The Comparative Advantage of Wildlife
Nature conservation in southern Africa is conveniently divided into that within ecological reserves and that on land outside, supporting conventional productive enterprises like farming. The institutions evolving outside parks and reserves are generally adequate to be socio-politically acceptable and to allow wildlife to achieve its comparative advantage over other forms of land use. This advantage is based on environmentally benign hunting and tourism services and is often considerable in dry savannas. These savannas cover three-quarters of Africa south of the Sahara where crop and livestock production, on a broad scale and without irrigation, are economically and ecologically hazardous and faltering (Child and Child, 1986).
Put bluntly, conventional agriculture is not sustainable in vast areas of these savannas under present or foreseeable international production and marketing conditions. The situation is compounded by the deteriorating global terms of trade for ubiquitous agricultural commodities like red meat or cereals. By contrast, the value of the spectacular African macrofauna, with its inherent global comparative advantage, is increasing as demand for wildlife-based activities escalates, allowing wildlife to out-compete other uses of the land. Unfortunately, there are still many examples where this potential continues to be subverted artificially by inappropriate institutions driven by outdated thinking in regard to both rural development and nature conservation.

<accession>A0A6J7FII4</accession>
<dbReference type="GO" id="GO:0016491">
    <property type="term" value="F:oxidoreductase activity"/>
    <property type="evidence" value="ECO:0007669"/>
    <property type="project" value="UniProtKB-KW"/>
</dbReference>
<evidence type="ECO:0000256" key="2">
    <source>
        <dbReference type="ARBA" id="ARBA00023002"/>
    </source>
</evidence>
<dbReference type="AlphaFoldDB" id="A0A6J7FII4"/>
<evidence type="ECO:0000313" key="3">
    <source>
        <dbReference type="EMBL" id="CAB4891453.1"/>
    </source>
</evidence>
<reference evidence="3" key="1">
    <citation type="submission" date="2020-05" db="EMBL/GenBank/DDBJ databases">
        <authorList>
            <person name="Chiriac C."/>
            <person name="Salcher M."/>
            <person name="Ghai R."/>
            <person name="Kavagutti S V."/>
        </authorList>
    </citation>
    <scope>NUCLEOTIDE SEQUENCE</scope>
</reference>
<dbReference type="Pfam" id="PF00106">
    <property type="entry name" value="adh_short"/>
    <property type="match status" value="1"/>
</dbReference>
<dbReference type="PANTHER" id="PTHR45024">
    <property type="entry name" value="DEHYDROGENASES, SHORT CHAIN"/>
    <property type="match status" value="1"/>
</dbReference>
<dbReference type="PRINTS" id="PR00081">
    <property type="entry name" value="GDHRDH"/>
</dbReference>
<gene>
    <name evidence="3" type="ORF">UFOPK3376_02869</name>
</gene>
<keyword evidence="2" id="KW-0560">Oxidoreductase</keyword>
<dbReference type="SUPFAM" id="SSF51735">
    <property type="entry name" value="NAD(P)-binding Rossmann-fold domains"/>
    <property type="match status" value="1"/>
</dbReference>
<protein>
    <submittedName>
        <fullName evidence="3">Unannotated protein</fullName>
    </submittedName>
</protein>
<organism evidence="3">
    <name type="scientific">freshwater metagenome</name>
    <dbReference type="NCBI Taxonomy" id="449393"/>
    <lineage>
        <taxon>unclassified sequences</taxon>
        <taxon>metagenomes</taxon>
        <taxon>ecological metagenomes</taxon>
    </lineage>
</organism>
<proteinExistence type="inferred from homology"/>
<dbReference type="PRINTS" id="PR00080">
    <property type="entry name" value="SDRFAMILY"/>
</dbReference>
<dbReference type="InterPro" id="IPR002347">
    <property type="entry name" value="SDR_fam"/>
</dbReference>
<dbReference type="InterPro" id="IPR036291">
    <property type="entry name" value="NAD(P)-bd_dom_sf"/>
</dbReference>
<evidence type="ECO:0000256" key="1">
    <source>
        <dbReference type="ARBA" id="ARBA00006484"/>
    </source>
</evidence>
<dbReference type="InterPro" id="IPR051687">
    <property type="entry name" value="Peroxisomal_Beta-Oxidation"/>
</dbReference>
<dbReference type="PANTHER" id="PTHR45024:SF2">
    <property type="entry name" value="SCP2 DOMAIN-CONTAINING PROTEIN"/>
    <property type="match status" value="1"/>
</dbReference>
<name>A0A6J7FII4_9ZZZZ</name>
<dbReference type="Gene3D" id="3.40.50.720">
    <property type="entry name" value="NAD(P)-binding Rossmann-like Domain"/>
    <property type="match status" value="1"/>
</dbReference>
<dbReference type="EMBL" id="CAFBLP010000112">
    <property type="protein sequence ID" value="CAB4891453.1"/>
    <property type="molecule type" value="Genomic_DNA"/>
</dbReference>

With their high dependence on elastic service industries through tourism and recreational hunting, which add economic tiers to an animal production system, wildlife enterprises can be both sustainable and profitable. Profits from the finite ecological energy can be harvested from natural systems without stressing them and can be increased by growing either the volume or quality of the services. It does not require over grazing or greater extraction of energy from the natural ecosystems. Tourism and hunting markets also favour a diversity of healthy animals in well-maintained and varied habitats, with the result that wildlife ventures are environmentally friendly, socio-politically acceptable to most societies and favour nature conservation.
Southern Africa, having broken with much conservation propaganda and dogma, is reforming institutions and forging new paradigms for managing wildlife outside ecological reserves. Generally, the new institutions show promise, although overregulation, driven by outdated centralized protectionism or a bureaucratic aversion to relinquishing ineffective power over landholders, still lingers and leads to unnecessarily high transaction costs. The paradigm that is emerging is providing an enabling environment for enhancing both conservation and human welfare, not only in Africa but in grassland habitats from tundra and dry desert, through steppe to savanna. Future progress will probably lie in defining the issues affecting nature conservation more precisely and devising more effective institutions to guide sustainable wild resource use.
Was this article helpful?